I’ve written about different “layers” of the nervous system being activated by trauma. I posted earlier about the most primitive (in terms of evolution) layer, which experiences immobilization/shutdown/dissociation/freezing, as described in Peter A. Levine’s book In An Unspoken Voice: How the Body Releases Trauma and Restores Goodness.
The next layer, according to Levine, experiences sympathetic hyperarousal, commonly known as “fight or flight,” in response to a trauma. In evolutionary time, this system began developing in bony fish and continued through amphibians and reptiles and is often called the “reptilian brain.”
People who experience a single traumatic event without a history of repeated trauma, neglect, or abuse tend to be dominated by this system rather than immobilization. Sympathetic hyperarousal is involuntarily activated in response to danger, while immobilization occurs involuntarily in response to doom.
Levine says in his long experience, many, maybe even a majority, of people exhibit symptoms of both systems, and that symptoms change over time and can even change within a single therapeutic session.
Signs of sympathetic hyperarousal include:
- racing hearts (visible in the carotid artery in the front of the neck)
- tightened neck muscles (anterior scalenes, sternocleidomastoids, and upper shoulder muscles)
- choppy breathing
- stiffened posture
- general jumpiness
- darting eyes
- dilated pupils
- cold hands
- pale skin
- cold sweat in hands and forehead
Somatic experiencing therapy is based on recognizing which system is activated at the time and responding accordingly.
This makes sense to me. If someone is experiencing immobilization, their social engagement system is shut down. (This most recent layer of the nervous system is the “mammalian brain” that reads social cues.) People who are immobilized/dissociated/shut down/frozen cannot read faces and postures, and they may not be aware of their own emotions. They don’t know whether they can trust others.
The way out of immobilization is helping the traumatized person move from shutdown to sympathetic arousal while learning to recognize and manage their physical sensations. Sensations are the only language the reptilian brain speaks, and working with sensations is a way out of the wordless terror of a traumatic experience.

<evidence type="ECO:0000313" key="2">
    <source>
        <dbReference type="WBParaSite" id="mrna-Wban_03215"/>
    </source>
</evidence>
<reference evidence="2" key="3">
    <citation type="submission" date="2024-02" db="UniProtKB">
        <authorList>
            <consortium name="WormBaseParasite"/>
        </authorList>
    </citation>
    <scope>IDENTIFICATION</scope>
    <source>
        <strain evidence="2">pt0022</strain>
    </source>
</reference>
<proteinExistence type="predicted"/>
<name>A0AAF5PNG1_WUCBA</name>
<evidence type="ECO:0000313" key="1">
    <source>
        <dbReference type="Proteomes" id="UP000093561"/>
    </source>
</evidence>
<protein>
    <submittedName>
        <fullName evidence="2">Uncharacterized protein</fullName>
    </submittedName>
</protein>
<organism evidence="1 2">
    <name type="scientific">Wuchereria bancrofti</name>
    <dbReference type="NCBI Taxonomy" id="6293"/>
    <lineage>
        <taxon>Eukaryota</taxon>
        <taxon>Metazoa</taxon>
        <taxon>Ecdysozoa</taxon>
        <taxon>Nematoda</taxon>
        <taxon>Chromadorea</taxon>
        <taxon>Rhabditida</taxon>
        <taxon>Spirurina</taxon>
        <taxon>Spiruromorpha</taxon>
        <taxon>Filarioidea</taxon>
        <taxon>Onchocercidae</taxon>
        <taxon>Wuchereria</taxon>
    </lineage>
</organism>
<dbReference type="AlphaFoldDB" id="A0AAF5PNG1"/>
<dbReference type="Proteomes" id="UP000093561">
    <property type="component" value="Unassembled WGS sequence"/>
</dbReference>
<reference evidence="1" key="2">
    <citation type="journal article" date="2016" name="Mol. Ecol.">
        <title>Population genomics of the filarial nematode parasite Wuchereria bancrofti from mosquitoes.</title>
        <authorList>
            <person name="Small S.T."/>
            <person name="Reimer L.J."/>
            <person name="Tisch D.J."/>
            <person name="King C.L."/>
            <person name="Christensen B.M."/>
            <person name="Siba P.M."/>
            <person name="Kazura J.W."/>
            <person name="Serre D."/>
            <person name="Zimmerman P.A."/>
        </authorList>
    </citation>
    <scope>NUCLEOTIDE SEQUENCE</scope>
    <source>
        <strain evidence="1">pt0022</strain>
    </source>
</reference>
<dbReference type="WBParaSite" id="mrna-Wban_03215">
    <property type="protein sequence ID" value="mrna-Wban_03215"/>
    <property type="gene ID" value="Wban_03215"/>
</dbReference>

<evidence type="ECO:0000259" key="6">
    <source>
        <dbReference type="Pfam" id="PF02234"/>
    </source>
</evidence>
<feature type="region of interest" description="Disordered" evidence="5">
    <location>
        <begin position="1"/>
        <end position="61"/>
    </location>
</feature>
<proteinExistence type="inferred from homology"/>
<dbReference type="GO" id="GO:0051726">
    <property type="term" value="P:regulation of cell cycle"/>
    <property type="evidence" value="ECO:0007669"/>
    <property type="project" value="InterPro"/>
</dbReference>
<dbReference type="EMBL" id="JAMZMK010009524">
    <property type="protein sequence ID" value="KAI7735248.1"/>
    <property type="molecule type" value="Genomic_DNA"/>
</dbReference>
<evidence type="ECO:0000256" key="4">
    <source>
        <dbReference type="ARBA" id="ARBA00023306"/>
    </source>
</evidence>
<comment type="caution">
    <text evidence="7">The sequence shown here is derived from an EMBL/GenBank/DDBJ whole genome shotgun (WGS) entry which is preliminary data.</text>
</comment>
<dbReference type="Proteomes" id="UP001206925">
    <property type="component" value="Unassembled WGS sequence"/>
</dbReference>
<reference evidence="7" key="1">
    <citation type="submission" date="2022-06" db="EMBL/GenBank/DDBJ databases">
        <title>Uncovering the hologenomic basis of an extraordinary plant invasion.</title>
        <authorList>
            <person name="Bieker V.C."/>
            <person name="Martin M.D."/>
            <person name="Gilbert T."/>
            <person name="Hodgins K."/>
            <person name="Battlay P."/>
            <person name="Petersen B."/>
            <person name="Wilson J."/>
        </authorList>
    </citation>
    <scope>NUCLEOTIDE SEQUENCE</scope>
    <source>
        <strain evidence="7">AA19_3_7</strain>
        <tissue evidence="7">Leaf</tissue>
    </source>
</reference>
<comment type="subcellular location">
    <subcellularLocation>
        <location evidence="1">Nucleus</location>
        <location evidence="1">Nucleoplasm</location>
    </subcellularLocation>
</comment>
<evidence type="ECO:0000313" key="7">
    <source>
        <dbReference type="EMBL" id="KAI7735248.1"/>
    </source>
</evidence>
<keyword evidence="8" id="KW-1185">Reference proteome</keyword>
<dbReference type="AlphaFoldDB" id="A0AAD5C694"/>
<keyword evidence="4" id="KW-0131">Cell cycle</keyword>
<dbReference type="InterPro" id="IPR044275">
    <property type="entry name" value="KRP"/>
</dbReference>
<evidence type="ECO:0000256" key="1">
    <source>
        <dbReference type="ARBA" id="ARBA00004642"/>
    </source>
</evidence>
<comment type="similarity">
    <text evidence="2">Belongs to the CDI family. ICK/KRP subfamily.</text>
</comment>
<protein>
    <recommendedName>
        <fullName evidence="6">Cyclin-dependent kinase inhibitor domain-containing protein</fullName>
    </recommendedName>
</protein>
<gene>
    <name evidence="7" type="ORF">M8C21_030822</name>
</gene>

A therapist’s first job in reaching such shut-down clients is to help them mobilize their energy: to help them, first, to become aware of their physiological paralysis and shutdown in a way that normalizes it, and to shift toward (sympathetic) mobilization. The next step is to gently guide a client through the sudden defensive/self-protective activation that underlies the sympathetic state and back to equilibrium, to the here-and-now and a reengagement in life.
Levine says that the most important task in this stage of recovery is for the therapist to “ensure a client contains these intense arousal sensations without becoming overwhelmed,” experiencing them “as intense but manageable waves of energy as well as sensations associated with aggression and self-protection.”
In this state, the trauma survivor may complete their defensive actions by activating running muscles or making protective gestures as well as experiencing vibration, tingling, and waves of heat and cold.
So when I made those spontaneous running movements and felt tingling in my legs and forearms and hands way back when I first read Waking the Tiger, I was completing defensive actions (which would have been running away from a murderer).
From doing David Berceli’s trauma releasing exercises, besides the tremors and shaking I experience, I sometimes find myself making a repeated swatting gesture with my left arm. I have no clue what gave rise to that. I trust that my body needs to move that way to release something. I just let it happen. My body is wise beyond my mind in so many ways.